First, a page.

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Robbo99999

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Yes, it is. No-one else with a 5128 uses a default target consisting of such a fine-grained DFHRTF with a linear slope and not shelf. Not Sean Olive. Not Sam Vafei formerly of Rtings now Linus Tech Tips. Not Soundguys. Not Jude of Head-Fi (well he doesn't use a target at all, so as not to upset all his sponsors and pluralist Head-Fier subjectivists). Not even your buddy / business partner Crinacle does. And you have created the specific EQs to this target that you're asking people's opinion of. Now a lot of people are saying they don't really like it, it's too bright, too shouty, all those similar descriptive words (sound familiar?), and you say 'it's not our target'...

Too right people take issue with that. Acoustic scientists like Sean Olive for example:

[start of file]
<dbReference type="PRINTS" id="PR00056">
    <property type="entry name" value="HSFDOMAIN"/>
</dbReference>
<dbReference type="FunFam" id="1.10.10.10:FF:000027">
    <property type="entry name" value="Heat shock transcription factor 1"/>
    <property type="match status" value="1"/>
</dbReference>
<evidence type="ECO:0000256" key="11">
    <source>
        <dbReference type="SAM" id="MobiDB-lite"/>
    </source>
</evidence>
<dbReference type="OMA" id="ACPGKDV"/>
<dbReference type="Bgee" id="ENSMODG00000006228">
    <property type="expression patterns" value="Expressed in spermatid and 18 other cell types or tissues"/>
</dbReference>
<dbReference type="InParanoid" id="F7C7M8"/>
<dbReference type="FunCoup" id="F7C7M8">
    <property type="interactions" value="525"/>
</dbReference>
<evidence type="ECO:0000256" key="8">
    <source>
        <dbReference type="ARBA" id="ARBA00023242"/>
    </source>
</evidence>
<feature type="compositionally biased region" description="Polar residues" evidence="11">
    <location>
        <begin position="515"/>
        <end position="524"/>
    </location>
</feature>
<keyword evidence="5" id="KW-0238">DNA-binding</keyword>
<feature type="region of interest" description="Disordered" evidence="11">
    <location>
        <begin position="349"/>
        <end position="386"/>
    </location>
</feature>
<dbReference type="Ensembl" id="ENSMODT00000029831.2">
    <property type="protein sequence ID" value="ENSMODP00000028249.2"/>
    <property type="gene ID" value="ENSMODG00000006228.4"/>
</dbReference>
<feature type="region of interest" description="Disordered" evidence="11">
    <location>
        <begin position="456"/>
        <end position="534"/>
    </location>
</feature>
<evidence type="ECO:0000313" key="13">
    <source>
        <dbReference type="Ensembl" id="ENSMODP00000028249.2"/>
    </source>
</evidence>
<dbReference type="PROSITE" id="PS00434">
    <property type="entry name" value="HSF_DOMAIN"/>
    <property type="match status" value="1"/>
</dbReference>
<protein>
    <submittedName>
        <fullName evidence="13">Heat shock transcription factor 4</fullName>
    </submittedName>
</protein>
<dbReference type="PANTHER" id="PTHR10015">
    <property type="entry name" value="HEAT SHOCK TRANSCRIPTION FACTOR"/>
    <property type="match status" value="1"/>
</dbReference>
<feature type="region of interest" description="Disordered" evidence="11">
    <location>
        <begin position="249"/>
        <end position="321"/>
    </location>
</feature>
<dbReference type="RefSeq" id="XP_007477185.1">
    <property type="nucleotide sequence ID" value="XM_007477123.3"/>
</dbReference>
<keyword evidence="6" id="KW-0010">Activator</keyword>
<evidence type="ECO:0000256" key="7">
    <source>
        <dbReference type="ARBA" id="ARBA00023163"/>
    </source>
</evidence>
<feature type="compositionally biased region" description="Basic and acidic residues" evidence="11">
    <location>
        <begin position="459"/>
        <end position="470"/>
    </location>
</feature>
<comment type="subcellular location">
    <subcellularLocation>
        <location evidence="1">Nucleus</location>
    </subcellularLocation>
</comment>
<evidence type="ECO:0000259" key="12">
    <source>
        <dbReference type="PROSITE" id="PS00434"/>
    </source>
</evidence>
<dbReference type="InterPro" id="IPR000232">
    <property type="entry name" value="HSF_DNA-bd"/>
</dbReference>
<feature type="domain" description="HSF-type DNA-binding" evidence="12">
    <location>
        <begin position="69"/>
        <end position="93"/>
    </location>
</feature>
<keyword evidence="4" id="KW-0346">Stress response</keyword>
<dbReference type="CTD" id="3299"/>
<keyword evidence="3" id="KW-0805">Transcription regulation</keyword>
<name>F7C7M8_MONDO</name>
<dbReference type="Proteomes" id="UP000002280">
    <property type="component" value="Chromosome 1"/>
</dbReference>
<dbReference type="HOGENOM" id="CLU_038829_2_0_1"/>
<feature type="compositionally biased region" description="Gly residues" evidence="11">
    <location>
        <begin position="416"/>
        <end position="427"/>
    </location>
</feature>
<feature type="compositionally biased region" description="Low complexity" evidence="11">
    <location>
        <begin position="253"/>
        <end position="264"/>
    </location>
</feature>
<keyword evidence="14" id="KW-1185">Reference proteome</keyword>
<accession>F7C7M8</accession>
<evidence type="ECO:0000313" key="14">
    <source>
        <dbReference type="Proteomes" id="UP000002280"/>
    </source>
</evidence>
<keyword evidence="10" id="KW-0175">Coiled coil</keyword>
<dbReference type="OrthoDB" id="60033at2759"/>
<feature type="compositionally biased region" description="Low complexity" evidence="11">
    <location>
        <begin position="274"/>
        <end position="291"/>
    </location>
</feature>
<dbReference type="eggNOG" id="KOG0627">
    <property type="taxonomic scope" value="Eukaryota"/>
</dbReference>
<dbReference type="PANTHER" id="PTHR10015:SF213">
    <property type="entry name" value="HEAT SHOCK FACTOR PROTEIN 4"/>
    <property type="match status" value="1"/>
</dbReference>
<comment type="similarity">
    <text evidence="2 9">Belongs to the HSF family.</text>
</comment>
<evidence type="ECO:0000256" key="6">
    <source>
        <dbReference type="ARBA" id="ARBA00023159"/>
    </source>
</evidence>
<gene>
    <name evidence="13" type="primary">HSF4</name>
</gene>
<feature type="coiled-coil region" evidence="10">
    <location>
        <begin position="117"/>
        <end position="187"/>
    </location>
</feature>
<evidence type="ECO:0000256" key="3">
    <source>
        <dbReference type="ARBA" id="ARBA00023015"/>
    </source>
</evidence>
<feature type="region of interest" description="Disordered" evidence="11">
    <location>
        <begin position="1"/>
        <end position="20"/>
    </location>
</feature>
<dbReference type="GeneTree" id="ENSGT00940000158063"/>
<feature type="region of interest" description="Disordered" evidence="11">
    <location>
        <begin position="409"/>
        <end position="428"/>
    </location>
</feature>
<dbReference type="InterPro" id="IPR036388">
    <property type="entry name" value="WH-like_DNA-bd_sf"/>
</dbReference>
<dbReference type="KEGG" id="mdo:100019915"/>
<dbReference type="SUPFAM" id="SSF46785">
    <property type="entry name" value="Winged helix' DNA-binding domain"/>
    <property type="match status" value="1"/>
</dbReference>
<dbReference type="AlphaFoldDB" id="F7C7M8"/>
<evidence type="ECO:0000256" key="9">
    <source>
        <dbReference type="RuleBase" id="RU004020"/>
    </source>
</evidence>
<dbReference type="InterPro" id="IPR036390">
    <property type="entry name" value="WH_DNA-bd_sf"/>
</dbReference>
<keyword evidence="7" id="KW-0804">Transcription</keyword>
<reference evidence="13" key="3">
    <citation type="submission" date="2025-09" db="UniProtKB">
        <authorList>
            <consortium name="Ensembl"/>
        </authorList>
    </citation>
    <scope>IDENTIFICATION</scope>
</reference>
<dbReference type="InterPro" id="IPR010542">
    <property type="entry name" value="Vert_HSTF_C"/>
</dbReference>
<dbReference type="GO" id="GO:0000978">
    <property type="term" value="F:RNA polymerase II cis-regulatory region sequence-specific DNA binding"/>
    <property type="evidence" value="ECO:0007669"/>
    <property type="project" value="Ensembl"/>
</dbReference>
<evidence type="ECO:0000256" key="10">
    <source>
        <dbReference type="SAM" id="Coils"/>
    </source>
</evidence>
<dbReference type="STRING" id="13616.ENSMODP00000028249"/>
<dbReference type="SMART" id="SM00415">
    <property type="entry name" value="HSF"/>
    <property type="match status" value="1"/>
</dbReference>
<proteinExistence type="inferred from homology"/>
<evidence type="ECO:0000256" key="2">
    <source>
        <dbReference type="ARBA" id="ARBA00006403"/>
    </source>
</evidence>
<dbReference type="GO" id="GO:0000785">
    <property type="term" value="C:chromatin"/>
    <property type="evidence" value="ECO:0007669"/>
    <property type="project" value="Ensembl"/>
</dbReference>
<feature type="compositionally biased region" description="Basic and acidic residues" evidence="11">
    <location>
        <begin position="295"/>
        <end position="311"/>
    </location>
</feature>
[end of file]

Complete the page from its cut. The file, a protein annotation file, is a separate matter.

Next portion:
And your justification for 'slope not shelf' is also flawed. The test conducted by Harman in which the former was preferred was done using an Audeze LCD2, which is an acoustic outlier in that it has an almost completely airtight front volume (so much so people have complained about a suction effect when taking them off, which I believe Audeze rectified by introducing some front venting in other later models). This all comes back to your old friend bass slam/impact. As I've told you before, all else equal perceived bass impact likely correlates with degree of front volume seal. A bass shelf predominantly accentuates low and sub-bass, which also correlates with bass impact. When you combine the two effects, some/many are likely to find this high bass impact too overpowering, and so with these (very particular) headphones prefer a slope, which does not predominantly emphasize the low/sub-bass. This would also explain why DF was not rated that badly with these headphones, as they naturally provide some bass impact even with flat DF-bass. The other test in this same study (which funnily enough you rarely if ever mention) used the Sennheiser HD518, with a much more common non-airtight front volume design, with which shelf was rated considerably higher than DF and with a higher rating than both on the LCD2. Again, the difference in results between the headphones can be explained by front seal differences, with the bass shelf providing the perceived bass impact needed without an airtight front volume, the latter few (if any modern?) headphones have, and so test results involving such outlier headphones should not be used to base targets around.